Louis Menand, Thessaly La Force, Amelia Lester, and David Haglund have come together to discuss the influence of literary powerhouse and cultural icon Joan Didion in The New Yorker’s Out Loud Podcast. Our own Michael Bourne calls Didion America’s Truth Teller in his review of her biography.
“If Earth overheats and crops and fuel become scarce, guess what? I know good bartering supplies include tampons, mercury fillings, eyeglasses. One particularly anxious day I read instructions on how to cook on my woodstove—so in the early days of environmental apocalypse and culture collapse, my family will enjoy bygone potatoes roasted over hot coals and underdone loaves of bread.” Year in Reading alumna Megan Mayhew Bergman prepares herself for the apocalypse.
The Atlantic discusses the link between science fiction and colonialism. “The fact that colonialism is so central to science-fiction, and that science-fiction is so central to our own pop culture, suggests that the colonial experience remains more tightly bound up with our political life and public culture than we sometimes like to think.”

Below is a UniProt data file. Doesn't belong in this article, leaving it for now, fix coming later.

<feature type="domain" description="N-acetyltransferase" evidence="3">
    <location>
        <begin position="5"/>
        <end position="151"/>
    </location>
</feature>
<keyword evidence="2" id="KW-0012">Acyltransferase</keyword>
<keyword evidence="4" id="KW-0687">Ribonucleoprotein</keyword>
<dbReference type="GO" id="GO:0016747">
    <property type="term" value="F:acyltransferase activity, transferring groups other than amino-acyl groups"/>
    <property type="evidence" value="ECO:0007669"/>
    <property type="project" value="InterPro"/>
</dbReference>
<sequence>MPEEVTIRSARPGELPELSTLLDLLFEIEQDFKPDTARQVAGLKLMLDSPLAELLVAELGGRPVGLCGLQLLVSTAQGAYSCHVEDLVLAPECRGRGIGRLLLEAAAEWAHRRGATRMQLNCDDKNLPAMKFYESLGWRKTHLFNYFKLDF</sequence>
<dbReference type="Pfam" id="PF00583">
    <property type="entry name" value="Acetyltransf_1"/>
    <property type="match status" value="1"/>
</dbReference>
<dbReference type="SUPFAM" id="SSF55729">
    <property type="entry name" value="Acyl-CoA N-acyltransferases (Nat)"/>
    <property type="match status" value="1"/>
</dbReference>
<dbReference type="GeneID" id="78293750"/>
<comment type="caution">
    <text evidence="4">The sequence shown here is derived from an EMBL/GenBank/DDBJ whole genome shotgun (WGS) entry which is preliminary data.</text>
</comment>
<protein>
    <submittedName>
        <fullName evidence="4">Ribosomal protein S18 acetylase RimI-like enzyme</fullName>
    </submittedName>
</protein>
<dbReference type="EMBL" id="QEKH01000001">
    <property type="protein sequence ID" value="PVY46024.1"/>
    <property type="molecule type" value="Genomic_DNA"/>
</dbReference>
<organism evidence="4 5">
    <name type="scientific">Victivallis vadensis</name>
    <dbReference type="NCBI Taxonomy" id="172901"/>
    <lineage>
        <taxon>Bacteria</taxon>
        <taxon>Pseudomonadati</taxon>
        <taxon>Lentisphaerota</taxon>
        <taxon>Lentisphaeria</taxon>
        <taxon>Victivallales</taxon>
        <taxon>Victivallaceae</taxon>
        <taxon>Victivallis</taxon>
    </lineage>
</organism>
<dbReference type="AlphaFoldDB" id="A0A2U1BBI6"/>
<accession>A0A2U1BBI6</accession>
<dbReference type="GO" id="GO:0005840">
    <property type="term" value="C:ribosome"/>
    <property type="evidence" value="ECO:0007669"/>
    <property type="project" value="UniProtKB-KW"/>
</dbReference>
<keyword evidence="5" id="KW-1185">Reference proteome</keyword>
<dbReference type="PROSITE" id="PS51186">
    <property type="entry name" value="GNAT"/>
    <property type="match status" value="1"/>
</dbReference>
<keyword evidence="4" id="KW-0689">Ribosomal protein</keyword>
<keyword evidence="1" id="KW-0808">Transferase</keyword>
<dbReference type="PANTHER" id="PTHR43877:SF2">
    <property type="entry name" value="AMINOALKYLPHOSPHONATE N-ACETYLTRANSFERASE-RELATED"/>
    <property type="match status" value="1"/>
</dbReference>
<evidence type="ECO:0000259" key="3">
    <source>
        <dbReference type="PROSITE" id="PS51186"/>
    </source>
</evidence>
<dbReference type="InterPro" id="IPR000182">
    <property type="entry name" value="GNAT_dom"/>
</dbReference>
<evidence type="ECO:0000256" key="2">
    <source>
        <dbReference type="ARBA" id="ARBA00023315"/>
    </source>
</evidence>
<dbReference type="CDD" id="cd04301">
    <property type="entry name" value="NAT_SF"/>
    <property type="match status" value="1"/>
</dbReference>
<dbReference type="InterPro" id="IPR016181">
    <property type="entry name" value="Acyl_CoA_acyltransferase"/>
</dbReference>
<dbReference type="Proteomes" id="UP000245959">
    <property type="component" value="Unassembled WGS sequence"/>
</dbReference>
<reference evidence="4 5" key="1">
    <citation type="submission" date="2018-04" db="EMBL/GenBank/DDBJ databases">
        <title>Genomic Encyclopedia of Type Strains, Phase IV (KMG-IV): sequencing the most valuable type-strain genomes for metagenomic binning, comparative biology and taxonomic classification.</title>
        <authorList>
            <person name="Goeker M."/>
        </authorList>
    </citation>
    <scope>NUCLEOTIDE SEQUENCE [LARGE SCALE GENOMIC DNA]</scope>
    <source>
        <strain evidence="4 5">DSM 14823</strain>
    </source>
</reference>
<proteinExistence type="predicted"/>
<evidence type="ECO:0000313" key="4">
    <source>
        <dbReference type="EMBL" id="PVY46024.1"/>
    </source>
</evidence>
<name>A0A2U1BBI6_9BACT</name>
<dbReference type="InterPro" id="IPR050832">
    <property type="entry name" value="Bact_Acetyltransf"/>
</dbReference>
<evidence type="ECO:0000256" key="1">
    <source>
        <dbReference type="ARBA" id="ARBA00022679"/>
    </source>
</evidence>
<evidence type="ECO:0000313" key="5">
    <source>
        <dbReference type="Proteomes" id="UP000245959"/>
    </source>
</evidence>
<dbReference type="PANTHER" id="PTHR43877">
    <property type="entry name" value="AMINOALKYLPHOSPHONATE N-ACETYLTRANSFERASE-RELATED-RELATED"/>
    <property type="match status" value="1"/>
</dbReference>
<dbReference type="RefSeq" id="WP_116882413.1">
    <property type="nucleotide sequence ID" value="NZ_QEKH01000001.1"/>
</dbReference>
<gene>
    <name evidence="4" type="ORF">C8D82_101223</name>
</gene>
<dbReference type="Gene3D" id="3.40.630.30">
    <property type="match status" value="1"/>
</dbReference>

“I grew up hearing my father digging into words for images that will stretch the limits of life for my siblings and me. In my father’s mouth, bitter, rigid words become sweet and elastic like taffy candy. His poetry shields us from the poverty of our lives.” Kao Kalia Yang for The Literary Hub on learning to understand her blue-collar father as a legitimate literary force.